The electron configuration of arsenic is [Ar] 4s2 3d10 4p3. It exists in many forms. Allotropes of arsenic are yellow, black and gray, according to About.com. The gray allotrope is the most common form of elemental arsenic and a conductor of electricity. In the other colors, arsenic is a poor conductor of electricity.
The electron configuration of arsenic allows it to combine in several different valances, including -3, 0, +3 and +5. It combines with other elements, including hydrogen, oxygen, the halogens and sulfur. Many of these compounds are extremely poisonous. Arsenic (III) oxide of white arsenic is one of the most well-known. In dilute concentrations, too weak to be poisonous, arsenic is a carcinogen, according to Reference.com.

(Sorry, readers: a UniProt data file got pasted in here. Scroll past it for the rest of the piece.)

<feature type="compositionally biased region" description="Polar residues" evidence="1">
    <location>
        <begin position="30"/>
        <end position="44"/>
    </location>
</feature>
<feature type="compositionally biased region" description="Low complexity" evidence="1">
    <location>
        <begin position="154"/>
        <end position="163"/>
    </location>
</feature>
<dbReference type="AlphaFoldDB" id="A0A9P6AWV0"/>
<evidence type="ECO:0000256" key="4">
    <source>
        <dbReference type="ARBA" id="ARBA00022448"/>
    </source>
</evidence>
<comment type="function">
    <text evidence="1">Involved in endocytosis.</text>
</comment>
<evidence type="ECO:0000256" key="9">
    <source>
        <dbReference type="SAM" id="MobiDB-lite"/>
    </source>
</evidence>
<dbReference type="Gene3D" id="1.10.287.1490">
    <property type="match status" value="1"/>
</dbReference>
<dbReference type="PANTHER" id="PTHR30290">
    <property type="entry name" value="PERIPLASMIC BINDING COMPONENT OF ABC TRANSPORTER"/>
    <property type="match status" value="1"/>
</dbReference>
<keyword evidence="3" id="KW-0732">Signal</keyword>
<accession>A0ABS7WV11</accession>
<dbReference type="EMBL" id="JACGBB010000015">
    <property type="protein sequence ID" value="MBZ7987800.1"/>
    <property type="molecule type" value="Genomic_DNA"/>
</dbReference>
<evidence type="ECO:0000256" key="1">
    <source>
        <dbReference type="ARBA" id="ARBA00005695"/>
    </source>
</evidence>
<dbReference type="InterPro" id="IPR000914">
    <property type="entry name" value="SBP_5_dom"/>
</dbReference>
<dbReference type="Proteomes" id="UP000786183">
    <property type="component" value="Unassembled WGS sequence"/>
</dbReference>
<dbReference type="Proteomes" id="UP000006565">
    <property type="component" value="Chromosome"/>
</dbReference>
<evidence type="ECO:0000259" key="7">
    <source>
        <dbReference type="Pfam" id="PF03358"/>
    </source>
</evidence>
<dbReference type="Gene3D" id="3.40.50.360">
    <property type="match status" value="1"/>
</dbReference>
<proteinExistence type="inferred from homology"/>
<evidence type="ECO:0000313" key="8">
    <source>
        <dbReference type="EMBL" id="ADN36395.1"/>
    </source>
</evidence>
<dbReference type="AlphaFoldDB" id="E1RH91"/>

The synthetic arsenates, Paris Green (copper(II) acetoarsenite), calcium arsenate and lead hydrogen arsenate were once common as agricultural insecticides, until the discovery of D.D.T. in 1942. Other uses include metal alloys. Arsenic is a common chemical for use in the semiconductor industry.
Before modern antibiotics, arsenic compounds were common for the treatment of Syphilis and trypanosomiasis. About.com indicates Victorian women consumed mixtures of vinegar, chalk and arsenic as a tonic to lighten the completion. Research shows radioactive arsenic-74 as a good candidate for a positron emitter for PET scans in locating cancerous tumors.